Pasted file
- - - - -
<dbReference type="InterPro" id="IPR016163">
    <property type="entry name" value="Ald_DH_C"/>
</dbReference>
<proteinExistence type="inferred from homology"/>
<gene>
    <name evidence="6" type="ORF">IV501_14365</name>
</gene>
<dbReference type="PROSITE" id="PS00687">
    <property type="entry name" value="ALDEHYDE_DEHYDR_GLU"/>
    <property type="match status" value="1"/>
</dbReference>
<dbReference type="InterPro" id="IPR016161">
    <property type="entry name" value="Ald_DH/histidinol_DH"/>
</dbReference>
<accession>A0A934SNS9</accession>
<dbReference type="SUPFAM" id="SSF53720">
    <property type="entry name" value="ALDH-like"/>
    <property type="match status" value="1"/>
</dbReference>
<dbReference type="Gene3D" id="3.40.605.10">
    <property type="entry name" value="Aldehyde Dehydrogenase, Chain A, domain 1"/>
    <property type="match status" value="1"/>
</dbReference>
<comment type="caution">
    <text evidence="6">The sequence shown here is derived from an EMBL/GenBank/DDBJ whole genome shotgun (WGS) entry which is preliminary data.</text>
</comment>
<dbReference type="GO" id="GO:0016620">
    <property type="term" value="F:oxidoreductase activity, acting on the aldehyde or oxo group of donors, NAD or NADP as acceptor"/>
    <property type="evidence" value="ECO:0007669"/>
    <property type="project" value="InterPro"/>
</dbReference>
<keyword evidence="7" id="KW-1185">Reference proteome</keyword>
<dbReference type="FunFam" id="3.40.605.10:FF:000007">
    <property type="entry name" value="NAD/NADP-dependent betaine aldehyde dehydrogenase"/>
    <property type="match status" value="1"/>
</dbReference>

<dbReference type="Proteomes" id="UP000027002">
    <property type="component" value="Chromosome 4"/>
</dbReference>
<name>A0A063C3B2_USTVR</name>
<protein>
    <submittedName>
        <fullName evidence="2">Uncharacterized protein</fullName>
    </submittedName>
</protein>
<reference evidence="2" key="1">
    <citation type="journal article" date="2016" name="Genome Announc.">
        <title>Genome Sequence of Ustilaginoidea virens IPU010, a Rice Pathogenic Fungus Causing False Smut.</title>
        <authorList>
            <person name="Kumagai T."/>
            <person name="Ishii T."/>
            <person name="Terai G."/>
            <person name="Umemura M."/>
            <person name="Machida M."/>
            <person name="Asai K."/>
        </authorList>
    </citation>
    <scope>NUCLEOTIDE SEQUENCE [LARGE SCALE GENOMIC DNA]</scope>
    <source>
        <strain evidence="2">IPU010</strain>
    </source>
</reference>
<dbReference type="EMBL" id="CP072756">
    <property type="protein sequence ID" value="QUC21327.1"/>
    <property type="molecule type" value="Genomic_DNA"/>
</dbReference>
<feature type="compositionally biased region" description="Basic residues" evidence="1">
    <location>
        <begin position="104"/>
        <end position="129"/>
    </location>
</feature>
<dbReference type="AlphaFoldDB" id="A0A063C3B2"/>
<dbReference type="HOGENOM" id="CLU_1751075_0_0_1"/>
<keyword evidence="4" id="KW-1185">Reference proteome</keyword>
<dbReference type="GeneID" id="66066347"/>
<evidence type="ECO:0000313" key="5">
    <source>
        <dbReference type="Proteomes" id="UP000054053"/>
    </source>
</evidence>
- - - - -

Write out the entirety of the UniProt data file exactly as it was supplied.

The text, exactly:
<dbReference type="InterPro" id="IPR016163">
    <property type="entry name" value="Ald_DH_C"/>
</dbReference>
<proteinExistence type="inferred from homology"/>
<gene>
    <name evidence="6" type="ORF">IV501_14365</name>
</gene>
<dbReference type="PROSITE" id="PS00687">
    <property type="entry name" value="ALDEHYDE_DEHYDR_GLU"/>
    <property type="match status" value="1"/>
</dbReference>
<dbReference type="InterPro" id="IPR016161">
    <property type="entry name" value="Ald_DH/histidinol_DH"/>
</dbReference>
<accession>A0A934SNS9</accession>
<dbReference type="SUPFAM" id="SSF53720">
    <property type="entry name" value="ALDH-like"/>
    <property type="match status" value="1"/>
</dbReference>
<dbReference type="Gene3D" id="3.40.605.10">
    <property type="entry name" value="Aldehyde Dehydrogenase, Chain A, domain 1"/>
    <property type="match status" value="1"/>
</dbReference>
<comment type="caution">
    <text evidence="6">The sequence shown here is derived from an EMBL/GenBank/DDBJ whole genome shotgun (WGS) entry which is preliminary data.</text>
</comment>
<dbReference type="GO" id="GO:0016620">
    <property type="term" value="F:oxidoreductase activity, acting on the aldehyde or oxo group of donors, NAD or NADP as acceptor"/>
    <property type="evidence" value="ECO:0007669"/>
    <property type="project" value="InterPro"/>
</dbReference>
<keyword evidence="7" id="KW-1185">Reference proteome</keyword>
<dbReference type="FunFam" id="3.40.605.10:FF:000007">
    <property type="entry name" value="NAD/NADP-dependent betaine aldehyde dehydrogenase"/>
    <property type="match status" value="1"/>
</dbReference>

<dbReference type="Proteomes" id="UP000027002">
    <property type="component" value="Chromosome 4"/>
</dbReference>
<name>A0A063C3B2_USTVR</name>
<protein>
    <submittedName>
        <fullName evidence="2">Uncharacterized protein</fullName>
    </submittedName>
</protein>
<reference evidence="2" key="1">
    <citation type="journal article" date="2016" name="Genome Announc.">
        <title>Genome Sequence of Ustilaginoidea virens IPU010, a Rice Pathogenic Fungus Causing False Smut.</title>
        <authorList>
            <person name="Kumagai T."/>
            <person name="Ishii T."/>
            <person name="Terai G."/>
            <person name="Umemura M."/>
            <person name="Machida M."/>
            <person name="Asai K."/>
        </authorList>
    </citation>
    <scope>NUCLEOTIDE SEQUENCE [LARGE SCALE GENOMIC DNA]</scope>
    <source>
        <strain evidence="2">IPU010</strain>
    </source>
</reference>
<dbReference type="EMBL" id="CP072756">
    <property type="protein sequence ID" value="QUC21327.1"/>
    <property type="molecule type" value="Genomic_DNA"/>
</dbReference>
<feature type="compositionally biased region" description="Basic residues" evidence="1">
    <location>
        <begin position="104"/>
        <end position="129"/>
    </location>
</feature>
<dbReference type="AlphaFoldDB" id="A0A063C3B2"/>
<dbReference type="HOGENOM" id="CLU_1751075_0_0_1"/>
<keyword evidence="4" id="KW-1185">Reference proteome</keyword>
<dbReference type="GeneID" id="66066347"/>
<evidence type="ECO:0000313" key="5">
    <source>
        <dbReference type="Proteomes" id="UP000054053"/>
    </source>
</evidence>